After leaving the Immigration and Refugee Board of Canada in late 2006, having seen how prevalent the persecution of women and children was in the world, I issued a call to end the persecution of women by 2020.
Why so late? Because time was needed to educate, organize people, apply pressure, enact supportive laws, train judges and police, etc. Little did I know at the time that that dream might come true and it might come true well ahead of the 2020 deadline.
When I put out this call on Jan. 1, 2007, I sent 1,000 letters to Non-Governmental Organizations (NGOs), activists, women’s rights groups, everyone I thought would listen. I received one response and finally felt there was nothing more I could do. But decidedly now there is. At last the notion is an idea whose time has come.
I’m debating whether I’ll discuss the matter with other lightworkers and create a new deadline. Deadlines organize social action and increase the likelihood of success so I look upon deadlines as a good thing. In publishing this, I’m simply publishing the original and no longer advocating a date so far into the future.
A Call to End Gender Persecution Globally by Jan. 1, 2020
Gender-based violence is one of the most pervasive of human-rights abuses. It covers a range of injustices – from gender abuse to systematic rape and from pre-birth sex selection to female genital mutilation – that affect as many as one in three women. [UNFPA.] (1)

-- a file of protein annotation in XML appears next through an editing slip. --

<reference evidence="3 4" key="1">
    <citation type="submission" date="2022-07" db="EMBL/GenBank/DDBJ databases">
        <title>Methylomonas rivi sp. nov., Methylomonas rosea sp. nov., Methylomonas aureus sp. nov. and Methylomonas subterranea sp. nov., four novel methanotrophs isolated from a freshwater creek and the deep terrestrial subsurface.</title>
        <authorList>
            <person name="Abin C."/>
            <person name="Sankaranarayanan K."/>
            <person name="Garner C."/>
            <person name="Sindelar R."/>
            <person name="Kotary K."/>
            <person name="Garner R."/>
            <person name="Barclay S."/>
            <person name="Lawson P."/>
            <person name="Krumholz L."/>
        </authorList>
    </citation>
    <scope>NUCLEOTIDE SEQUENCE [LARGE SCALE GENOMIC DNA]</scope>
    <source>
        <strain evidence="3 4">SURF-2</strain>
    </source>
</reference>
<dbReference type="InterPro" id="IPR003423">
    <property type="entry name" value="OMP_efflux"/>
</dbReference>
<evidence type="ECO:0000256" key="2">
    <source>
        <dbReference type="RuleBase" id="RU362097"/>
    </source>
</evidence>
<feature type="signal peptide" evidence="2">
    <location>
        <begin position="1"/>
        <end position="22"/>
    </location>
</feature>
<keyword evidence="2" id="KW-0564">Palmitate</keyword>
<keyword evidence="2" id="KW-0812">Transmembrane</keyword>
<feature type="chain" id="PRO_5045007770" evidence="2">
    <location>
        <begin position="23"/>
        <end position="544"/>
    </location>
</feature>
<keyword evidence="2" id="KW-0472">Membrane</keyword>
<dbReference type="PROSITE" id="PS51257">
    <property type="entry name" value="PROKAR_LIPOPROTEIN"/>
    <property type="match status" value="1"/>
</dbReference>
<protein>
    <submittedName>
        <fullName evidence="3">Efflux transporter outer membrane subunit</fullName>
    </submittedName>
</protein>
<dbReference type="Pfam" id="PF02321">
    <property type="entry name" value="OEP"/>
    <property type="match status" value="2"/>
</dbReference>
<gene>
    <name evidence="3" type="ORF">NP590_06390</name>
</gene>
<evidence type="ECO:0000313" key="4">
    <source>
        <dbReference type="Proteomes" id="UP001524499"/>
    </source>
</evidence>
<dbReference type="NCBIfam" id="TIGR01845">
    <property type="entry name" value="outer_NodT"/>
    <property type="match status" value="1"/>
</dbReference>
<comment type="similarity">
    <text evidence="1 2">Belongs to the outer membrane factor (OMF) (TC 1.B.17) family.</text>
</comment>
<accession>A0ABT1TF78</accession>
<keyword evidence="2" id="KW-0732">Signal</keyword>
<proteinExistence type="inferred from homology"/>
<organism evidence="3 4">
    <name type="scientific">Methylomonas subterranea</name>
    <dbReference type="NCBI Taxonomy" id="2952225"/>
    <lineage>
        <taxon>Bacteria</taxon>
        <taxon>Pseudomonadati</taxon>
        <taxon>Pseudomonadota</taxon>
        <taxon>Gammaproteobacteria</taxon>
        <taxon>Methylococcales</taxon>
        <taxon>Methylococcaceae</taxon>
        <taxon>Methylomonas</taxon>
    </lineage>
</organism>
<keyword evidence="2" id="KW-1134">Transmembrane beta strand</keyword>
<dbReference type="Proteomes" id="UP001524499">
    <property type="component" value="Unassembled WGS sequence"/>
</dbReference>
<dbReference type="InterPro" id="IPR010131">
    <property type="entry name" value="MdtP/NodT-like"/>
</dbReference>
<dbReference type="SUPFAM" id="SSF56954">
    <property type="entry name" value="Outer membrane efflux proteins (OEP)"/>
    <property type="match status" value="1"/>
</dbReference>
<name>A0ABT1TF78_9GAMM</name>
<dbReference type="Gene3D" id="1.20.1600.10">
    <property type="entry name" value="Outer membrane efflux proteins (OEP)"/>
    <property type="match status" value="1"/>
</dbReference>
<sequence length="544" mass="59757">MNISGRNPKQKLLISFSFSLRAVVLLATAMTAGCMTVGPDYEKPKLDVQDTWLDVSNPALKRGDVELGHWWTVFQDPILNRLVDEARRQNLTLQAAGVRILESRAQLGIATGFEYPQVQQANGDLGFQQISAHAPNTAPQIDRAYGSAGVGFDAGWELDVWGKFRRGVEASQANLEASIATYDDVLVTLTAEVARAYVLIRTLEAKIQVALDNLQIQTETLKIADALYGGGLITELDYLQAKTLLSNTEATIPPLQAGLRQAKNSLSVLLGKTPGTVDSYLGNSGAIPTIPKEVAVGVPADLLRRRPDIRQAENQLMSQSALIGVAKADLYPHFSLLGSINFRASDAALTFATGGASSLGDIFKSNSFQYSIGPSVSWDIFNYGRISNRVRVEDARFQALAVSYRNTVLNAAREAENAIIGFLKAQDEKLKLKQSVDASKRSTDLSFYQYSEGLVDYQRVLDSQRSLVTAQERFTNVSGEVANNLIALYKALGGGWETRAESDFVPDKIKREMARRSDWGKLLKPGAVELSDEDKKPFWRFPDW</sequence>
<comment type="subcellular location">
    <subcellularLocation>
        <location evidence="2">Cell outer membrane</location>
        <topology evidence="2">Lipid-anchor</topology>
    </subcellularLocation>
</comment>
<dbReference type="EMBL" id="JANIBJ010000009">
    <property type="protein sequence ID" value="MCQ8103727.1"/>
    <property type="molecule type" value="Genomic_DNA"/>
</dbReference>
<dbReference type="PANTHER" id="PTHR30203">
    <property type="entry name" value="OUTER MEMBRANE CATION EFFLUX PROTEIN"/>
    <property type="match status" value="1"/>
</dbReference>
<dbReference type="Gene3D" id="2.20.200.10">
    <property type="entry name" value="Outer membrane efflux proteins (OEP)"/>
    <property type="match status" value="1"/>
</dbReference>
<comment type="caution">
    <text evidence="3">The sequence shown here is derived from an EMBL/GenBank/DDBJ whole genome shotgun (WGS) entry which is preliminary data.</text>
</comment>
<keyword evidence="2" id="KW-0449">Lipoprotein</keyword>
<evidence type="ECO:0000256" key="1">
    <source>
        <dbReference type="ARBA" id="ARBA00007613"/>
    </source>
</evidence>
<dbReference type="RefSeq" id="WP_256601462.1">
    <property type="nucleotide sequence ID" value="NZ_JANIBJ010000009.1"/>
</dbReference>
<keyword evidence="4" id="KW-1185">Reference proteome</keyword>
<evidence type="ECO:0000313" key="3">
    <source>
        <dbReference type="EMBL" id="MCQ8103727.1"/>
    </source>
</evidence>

In 2005, Human Rights Watch described “violence and discrimination against women [as] global social epidemics.” (2) Aware of the widespread trend of gender-based violence in the world today, I ask you to join me in calling and organizing for a complete end to gender persecution globally by (or before) January 1, 2020.
I consider an egalitarian world to be one in which one’s rights do not depend on one’s gender. An egalitarian world is one in which both genders enjoy equal rights and dignities. They are “gender-equal” even though biology makes different demands on them. I consider none of these demands to be grounds for the violation of basic human rights. If anything, the world community has agreed that motherhood and childhood call for special consideration. (3)
I also don’t consider a culture or a religion to be grounds for the violation of basic human rights. Where these conflict, in my view, basic human rights must prevail.
Gender persecution is not a fact of life
I think we need to remind ourselves that gender persecution is not a principle of life, but a condition. It’s not a fact of life, but an artifact (an artifact is a human creation). There’s nothing in the laws of nature that I’m aware of that says that gender persecution must exist.
Gender persecution arises because men force on women a worldview that works to women’s detriment. That worldview (it’s not a “philosophy”) has been called male dominance, male chauvinism, patriarchy, machismo, and sexism. It condemns women to a life of abuse. It turns its gaze aside from rape and murder. It has written for us a sordid and sorrowful chapter in world history.
This worldview has neither support from genuine spiritual sources nor grounding in human rights. The wisest and most compassionate among us contradict it.
What they declare is that no man can claim an innate right to rule a woman. We all submit to rule as citizens, but all other matters are governed by human rights and law.